Seattle Times: Yes.
Seattle PI: No.

I-1107: Candy Tax
Vote- NO.
Tax the vices! That has long been a mantra of mine, even before I was of voting age. I have no problem taxing things like alcohol and tobacco, and many folks agree with that sentiment. Candy should be on that list of vices, as it’s an indulgence. Which in and of itself, is just fine, but when done to excess can cause health problems…the same can be said of alcohol and tobacco. Since these overindulgences can cause harm, either financial or physical, to other citizens (be it drunk driving or increased healthcare costs) such actions/products should be taxed. Not as a deterrent, but as a measure to recoup some the expenses associated with the harms these overindulgences can incur. Leave the tax in place.

Seattle Times: No.
Seattle PI: No Endorsement.

Prop 1: King County Sales Tax Increase
Vote- NO.
“Just a lil bit more,” then a few years later, “Just a lil bit more.” Such has been the pitch from King County for years, and years, and years. I remember a sales tax in the 6-7% range back when I was in high school, and now we are looking at a double-digit sales tax rate? Where will it end? Enough is enough. I am normally the bloodiest of bleeding-heart tax-and-spend liberals, but it’s time to say, “No.” It’s time for the county to become fiscally responsible and work with revenue the voters of King County have already granted them in previous sales tax hikes. The economy is too weak and the tax too regressive to be viewed as a viable fix. Look to the long-term instead of reverting to the equivalent of an irresponsible teenager asking the parents for lunch money because they already spent their allowance for the month.

Seattle Times: Yes.
Seattle PI: No.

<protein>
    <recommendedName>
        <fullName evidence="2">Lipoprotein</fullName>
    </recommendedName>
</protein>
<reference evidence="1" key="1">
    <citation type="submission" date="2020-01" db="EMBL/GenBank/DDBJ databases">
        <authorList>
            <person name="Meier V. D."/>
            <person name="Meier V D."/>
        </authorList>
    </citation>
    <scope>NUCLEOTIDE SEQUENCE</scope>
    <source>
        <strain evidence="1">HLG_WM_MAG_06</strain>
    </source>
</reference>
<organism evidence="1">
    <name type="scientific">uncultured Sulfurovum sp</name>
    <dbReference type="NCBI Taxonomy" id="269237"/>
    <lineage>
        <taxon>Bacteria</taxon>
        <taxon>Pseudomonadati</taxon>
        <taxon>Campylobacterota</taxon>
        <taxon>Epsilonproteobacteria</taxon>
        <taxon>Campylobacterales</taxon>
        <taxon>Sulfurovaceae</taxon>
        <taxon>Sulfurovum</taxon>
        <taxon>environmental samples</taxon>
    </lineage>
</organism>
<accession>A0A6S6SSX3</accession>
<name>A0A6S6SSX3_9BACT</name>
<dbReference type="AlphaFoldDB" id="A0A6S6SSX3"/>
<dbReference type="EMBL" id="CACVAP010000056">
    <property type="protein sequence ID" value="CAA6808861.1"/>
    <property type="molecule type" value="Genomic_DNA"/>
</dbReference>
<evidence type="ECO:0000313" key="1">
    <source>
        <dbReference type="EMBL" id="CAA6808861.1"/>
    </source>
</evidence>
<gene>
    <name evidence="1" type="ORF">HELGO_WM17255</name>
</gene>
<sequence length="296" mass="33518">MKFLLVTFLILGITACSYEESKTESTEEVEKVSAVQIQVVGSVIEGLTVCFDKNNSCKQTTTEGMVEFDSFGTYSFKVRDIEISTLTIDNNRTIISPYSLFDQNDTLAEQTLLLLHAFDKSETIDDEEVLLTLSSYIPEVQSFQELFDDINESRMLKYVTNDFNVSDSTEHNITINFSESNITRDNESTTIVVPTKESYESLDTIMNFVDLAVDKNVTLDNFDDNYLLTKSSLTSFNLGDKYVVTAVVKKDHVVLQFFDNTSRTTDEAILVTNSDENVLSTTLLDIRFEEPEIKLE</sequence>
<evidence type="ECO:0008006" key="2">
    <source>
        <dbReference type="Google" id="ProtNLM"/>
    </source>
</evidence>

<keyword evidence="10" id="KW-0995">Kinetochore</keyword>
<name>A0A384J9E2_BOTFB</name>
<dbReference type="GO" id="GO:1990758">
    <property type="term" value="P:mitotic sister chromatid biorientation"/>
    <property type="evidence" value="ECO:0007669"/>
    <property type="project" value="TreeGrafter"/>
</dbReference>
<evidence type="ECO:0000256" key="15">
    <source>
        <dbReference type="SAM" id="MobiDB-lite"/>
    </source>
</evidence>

State Senator
Vote- PATTY MURRAY.
I don’t trust Dino Rossi. I view him in the same light as Tim Eyman, someone who seems to love the political spotlight, yet offers nothing of substance to actually benefit the voters they are asking the support of. Meanwhile Patty Murray has been a steadfast and active representative of Washington State in the “other” Washington. Murray was instrumental in returning the Air Force Tanker contract to Boeing when it had all but been given to a non-domestic company in Airbus. The bulk of this endorsement is based-on a simple dislike/distrust of Rossi, but when you begin to review Murray’s track record, the Senior Senator deserves the job.

Seattle Times: Murray.
Seattle PI: Murray.

Friday, July 30, 2010

The Next Generation.

So while on a recent trip to the only other town I've called home, I was reminded, oddly enough, of the security guard in my building.

I took a day-trip to Bellingham, WA, as some college friends were playing in a soccer tournament. So I decided to head-up and do what I've always done: sit on the sideline and mooch some beer while getting sunburned.

The soccer tournament has become an annual pilgrimage for me and my fellow Western Washington University Alums to get together and relive the old days...in my case, the good old days.

It is a great time and a fun way to reconnect where we all met and recount the old times while catching-up on the new.

But back to the security guard.

He is an older fella. Approaching/past retirement age, by my estimation. And he, like most folks in my building, pretty much kept to himself offering nothing more than the slightest nod of acknowledgment as I entered/left the elevator. I can't say that I blame him, security guards have the worst job on the planet, they are basically like the police- deemed a necessary evil by most and never there when they should be...except this poor old fella doesn't get a gun, or even a stick! Which may explain his standoffish nature.

However, my perception of this fellow changed a few months back. See, my building requires a magnetic key to enter the front door. A magnetic key that (apparently) requires a battery to operate. Well, one dark and stormy night (it really was), as I was stumbling home, intoxicated, I went to scan my key at the door and “Voila!” – Nada.